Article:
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Film crew with Angela Hillery

Connecting with nature is good for your mental health

Mental Health Week

Nature is the theme of this year’s Mental Health Awareness Week (10-16 May).

During the long months of the pandemic, millions of us turned to nature. Research shows that going for walks outside and being in green spaces was one of the top coping strategies and vital for our mental health.

A simple way to connect with nature is through gardening - a relaxing activity that enables people to enjoy the sights, sounds and smells that nature brings.  NHFT holds regular gardening therapy sessions at sites across the Trust including at Berrywood Hospital, The Forest Centre and The Welland Centre at St Mary’s Hospital.

The gardening therapy sessions are supported by Occupational Therapy (OT) staff and are enormously popular with service users, who have been busy sowing seeds since January. Due to their hard work and diligence there are now greenhouses stocked with tomato plants, chillies, lettuces, and flowers, ready to fill the therapy garden beds once the weather begins to warm up.

Sarah Wilson, Service Manager for Inpatient Mental Health Occupational Therapy and Physiotherapy said:

“Spending time in nature is good for us for lots of reasons. Even small contacts with nature can reduce feelings of social isolation and be effective in protecting our mental health and preventing distress.

“Fresh air and exercise have long been recommended as a way to feel better, physically and mentally - and gardening is a great way to do that. It’s one of our most popular therapeutic activities at this time of year and our service users gain enormous benefits from attending sessions.

“It’s well known that gardening can alleviate the symptoms of depression and anxiety, increase focus and positive engagement, build motivation and self-esteem, and create connections through working together on a common goal. And we certainly see all of this in our Occupational Therapy gardening sessions. We also see the benefits of gardening in our OT cooking sessions when people use the produce they’ve grown themselves to cook healthy, nutritious meals.”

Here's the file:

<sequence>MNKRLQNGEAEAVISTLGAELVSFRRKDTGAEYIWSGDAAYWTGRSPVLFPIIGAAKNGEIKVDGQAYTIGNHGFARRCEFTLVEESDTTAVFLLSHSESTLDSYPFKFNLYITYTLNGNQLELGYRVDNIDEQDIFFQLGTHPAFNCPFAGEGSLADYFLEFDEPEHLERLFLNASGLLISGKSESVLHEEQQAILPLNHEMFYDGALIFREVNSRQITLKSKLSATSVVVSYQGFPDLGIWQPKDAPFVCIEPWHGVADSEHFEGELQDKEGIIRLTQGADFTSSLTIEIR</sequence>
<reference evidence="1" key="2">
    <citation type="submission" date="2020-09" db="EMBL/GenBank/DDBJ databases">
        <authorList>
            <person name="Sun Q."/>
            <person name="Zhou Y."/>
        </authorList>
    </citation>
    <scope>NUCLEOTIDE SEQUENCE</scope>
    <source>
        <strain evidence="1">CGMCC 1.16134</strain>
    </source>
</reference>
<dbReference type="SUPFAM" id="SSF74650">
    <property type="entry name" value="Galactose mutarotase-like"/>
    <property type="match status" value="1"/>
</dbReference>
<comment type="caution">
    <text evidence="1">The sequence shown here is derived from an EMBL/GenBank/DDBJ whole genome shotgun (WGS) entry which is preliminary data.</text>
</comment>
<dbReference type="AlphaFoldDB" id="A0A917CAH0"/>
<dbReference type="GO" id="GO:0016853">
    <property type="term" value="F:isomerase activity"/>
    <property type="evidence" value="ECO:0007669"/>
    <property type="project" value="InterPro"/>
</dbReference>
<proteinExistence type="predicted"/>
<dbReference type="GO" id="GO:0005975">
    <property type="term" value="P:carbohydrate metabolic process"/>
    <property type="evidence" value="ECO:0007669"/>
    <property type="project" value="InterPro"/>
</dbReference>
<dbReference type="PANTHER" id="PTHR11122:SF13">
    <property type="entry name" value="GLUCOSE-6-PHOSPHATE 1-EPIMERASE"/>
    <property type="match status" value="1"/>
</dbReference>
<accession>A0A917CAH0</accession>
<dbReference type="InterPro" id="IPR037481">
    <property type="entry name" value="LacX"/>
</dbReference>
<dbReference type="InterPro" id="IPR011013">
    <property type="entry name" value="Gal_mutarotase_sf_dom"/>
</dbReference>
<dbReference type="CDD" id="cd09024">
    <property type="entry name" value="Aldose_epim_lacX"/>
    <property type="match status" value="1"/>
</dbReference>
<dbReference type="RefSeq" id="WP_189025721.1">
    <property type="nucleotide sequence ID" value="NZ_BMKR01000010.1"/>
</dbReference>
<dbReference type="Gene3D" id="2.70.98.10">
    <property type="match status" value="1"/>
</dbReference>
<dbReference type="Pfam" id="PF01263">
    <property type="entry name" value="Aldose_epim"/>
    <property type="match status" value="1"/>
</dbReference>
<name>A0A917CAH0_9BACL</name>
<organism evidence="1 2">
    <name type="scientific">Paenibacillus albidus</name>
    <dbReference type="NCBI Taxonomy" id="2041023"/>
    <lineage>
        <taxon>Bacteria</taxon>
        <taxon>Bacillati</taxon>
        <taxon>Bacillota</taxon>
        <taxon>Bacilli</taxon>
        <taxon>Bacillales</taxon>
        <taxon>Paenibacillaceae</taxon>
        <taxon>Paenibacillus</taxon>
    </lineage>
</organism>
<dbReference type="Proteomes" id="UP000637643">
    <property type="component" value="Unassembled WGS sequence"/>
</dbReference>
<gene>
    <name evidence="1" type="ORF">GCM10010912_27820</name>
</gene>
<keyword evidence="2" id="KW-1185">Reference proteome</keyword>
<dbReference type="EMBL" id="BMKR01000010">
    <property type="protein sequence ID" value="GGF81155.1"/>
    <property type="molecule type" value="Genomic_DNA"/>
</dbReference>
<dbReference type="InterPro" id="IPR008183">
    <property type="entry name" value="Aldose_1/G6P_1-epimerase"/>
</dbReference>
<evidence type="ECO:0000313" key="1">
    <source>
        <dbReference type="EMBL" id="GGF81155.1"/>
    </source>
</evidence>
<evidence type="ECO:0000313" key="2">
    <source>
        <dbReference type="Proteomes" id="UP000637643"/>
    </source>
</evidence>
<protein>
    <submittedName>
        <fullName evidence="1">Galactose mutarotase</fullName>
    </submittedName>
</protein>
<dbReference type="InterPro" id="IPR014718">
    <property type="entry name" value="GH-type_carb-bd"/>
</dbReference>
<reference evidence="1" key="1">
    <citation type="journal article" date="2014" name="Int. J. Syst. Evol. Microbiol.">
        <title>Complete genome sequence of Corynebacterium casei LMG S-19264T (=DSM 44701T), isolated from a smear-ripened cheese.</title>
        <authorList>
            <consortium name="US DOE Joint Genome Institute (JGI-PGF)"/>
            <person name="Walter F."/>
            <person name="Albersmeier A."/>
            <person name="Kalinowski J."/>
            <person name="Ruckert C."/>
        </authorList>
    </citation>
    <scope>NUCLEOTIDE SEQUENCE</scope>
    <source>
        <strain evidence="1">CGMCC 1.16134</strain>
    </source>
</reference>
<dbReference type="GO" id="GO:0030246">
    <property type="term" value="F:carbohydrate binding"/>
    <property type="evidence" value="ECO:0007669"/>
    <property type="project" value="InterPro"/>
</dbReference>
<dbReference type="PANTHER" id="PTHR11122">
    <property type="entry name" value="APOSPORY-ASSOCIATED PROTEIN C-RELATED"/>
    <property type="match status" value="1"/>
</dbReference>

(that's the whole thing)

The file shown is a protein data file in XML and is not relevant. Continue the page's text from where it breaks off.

The Mental Health Foundation - the organisation leading this year’s awareness raising campaign - is actively encouraging everyone to get inspired by nature. They believe there are lots of ways we can improve our mental health and wellbeing by engaging with nature. For instance, stopping to listen to birdsong, smelling the freshly cut grass, taking care of a house plant, noticing any trees, flowers or animals nearby. Taking a moment to appreciate these connections.

We don’t always have to be in nature to further our relationship with the natural world: writing a poem about our favourite nature spot or reflecting on preferred walks help us consciously notice, consider and pause to appreciate the good things in nature.

Changing Minds IAPT offers free NHS talking therapies for adults across Northamptonshire, helping to manage feelings of stress, anxiety and low mood. You can complete the online form at any time and a member of the team will contact you to discuss the support available.

There are a number of mental health services to provide support for people across Northamptonshire. Click here to find out about mental wellbeing support services across the county.

Images of plants at Cove Ward

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